Grow spines and live in harmony

Posted on March 27, 2012

When exposed to predator pressure, many animal prey species are able to modify their behavior or body form to reduce their vulnerability to attack.   These responses are triggered by chemicals released by predators.  The adoption of improved defences  (e.g., longer protective spines) by prey species not only tends to reduce the feeding success and growth rate of their predators, but it may also impair the growth of the prey themselves, because of the added expense of their defence system.  For these reasons, inducible prey defences are expected to create negative feedback loops that prevent strong population oscillations and encourage species persistence.  While there’s plenty of theoretical support for this prediction, empirical validation has been lacking due to experimental challenges, and little is known about how population dynamics are affected when two or more competing prey species have inducible defences.  To help fill these knowledge gaps, two herbivorous plankton species (rotifers of the genus Brachionus) were collected from Chilean lakes and cultured in the laboratory.  A third rotifer species, the predator Asplanchna brightwelli, was collected and cultured in the same way, and water from containers with different concentrations of Asplanchna was extracted and filtered, to produce test media with high or low levels of predator chemical.  An initial experiment showed that the protective spines of both prey species grew by 40-100% after six days’ exposure to high-concentration predator water, but the response to low-concentration water was much weaker.  A coexistence experiment was then set up by placing identical numbers of both prey species into beakers containing Asplanchna and predator-conditioned water.  The experiment manipulated two factors, namely predator chemical (two levels) and prey resource density (the alga Chlorella; four levels), and ran for 16 days.  Predator numbers were kept constant and prey populations were monitored daily.  When the concentration of predator chemical was low and food abundant, one of the two prey species was dominant.  Under the same predator conditions, but with limited food, the other prey species dominated.  In contrast, when the concentration of predator chemical was high, densities of the two prey species were much more similar, less variable and less sensitive to food availability, and both species had a much lower extinction risk.  These results support the idea that induced defences promote coexistence between competing species and help to explain how complex communities manage to persist in nature.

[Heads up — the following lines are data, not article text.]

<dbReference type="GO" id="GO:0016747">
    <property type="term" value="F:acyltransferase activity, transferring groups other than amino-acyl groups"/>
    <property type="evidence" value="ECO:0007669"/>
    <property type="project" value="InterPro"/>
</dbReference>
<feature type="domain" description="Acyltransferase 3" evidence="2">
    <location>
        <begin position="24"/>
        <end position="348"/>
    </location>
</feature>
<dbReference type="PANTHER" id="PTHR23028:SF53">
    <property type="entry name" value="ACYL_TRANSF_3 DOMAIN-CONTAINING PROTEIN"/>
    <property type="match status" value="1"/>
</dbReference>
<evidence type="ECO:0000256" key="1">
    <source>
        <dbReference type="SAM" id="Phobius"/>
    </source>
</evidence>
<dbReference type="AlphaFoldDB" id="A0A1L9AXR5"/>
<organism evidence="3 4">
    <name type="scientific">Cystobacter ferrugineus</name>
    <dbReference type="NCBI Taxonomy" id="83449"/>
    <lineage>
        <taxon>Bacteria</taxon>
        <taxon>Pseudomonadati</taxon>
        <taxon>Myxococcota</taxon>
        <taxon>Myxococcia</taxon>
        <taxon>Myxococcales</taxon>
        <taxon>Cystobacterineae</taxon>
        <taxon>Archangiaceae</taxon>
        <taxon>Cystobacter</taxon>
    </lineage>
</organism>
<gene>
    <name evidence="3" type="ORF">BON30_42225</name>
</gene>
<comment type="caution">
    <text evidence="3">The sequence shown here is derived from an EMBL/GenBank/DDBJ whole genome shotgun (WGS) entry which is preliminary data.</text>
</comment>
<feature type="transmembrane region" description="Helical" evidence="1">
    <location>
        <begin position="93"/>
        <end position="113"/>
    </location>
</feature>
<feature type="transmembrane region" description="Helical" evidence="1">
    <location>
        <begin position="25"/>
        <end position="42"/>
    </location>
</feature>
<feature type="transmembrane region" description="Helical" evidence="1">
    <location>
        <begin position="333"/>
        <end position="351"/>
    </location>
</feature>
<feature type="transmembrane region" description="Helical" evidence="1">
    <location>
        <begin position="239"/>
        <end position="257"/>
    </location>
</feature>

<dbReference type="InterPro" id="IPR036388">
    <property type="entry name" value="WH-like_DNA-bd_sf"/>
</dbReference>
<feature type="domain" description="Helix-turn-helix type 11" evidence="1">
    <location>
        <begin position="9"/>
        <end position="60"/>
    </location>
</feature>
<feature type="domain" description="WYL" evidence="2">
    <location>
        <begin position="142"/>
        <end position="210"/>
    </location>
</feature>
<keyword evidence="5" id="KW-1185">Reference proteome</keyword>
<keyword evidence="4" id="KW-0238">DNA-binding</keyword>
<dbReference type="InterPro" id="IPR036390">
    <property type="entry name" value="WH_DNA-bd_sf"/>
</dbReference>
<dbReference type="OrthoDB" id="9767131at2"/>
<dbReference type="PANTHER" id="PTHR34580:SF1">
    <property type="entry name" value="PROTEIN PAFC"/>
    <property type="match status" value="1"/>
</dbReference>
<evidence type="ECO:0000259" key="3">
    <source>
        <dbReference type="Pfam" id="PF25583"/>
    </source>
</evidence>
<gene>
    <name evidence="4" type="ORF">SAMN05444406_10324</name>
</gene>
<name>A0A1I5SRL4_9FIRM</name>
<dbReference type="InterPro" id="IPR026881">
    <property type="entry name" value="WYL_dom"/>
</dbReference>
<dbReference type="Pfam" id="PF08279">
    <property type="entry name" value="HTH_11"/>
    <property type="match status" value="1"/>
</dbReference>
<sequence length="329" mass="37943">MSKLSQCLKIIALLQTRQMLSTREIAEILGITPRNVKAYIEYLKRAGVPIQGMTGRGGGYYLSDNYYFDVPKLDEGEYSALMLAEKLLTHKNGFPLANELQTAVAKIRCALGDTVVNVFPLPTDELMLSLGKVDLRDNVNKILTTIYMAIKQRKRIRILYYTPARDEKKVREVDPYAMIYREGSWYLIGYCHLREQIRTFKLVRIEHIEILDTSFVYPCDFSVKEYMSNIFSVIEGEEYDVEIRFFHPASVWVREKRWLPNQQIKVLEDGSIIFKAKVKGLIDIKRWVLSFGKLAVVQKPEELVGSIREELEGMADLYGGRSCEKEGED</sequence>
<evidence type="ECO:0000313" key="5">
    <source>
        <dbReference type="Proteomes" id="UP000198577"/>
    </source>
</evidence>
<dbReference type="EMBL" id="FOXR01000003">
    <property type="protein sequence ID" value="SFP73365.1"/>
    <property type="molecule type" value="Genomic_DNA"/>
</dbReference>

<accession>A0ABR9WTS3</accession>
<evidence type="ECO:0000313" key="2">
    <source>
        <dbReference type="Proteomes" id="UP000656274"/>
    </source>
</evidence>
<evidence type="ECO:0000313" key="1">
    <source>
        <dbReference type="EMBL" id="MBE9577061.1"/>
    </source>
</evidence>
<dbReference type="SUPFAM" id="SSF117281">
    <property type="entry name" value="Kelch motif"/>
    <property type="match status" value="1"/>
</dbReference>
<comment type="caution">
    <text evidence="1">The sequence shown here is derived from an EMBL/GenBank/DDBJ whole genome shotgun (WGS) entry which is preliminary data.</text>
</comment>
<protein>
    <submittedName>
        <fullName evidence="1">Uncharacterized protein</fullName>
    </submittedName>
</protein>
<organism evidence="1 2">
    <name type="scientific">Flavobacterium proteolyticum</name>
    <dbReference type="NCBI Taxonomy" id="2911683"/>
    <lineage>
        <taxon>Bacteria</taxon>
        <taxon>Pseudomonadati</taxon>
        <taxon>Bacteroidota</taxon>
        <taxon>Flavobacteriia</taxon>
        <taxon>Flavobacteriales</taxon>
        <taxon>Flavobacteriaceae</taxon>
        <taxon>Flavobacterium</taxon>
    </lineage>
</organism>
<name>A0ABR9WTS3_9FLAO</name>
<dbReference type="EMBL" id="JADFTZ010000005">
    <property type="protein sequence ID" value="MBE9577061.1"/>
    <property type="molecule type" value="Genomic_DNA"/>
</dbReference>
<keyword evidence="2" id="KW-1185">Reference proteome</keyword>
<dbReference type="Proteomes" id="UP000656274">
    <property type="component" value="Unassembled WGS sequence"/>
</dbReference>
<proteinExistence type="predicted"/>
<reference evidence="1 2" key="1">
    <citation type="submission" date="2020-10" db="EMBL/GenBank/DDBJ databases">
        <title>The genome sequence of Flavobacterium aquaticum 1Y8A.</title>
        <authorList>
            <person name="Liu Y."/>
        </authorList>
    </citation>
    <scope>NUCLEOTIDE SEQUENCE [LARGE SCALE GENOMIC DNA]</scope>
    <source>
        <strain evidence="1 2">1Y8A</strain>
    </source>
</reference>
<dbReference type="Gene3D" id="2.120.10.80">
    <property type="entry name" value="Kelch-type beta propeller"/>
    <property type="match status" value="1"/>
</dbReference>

Reference:  Aranguiz-Acuna, A., Ramos-Jilibertto, R. & Bustamante, R.O.  2011.  Experimental evidence that induced defenses promote coexistence of zooplanktonic populations.  Journal of Plankton Research 33 (3), 469-477.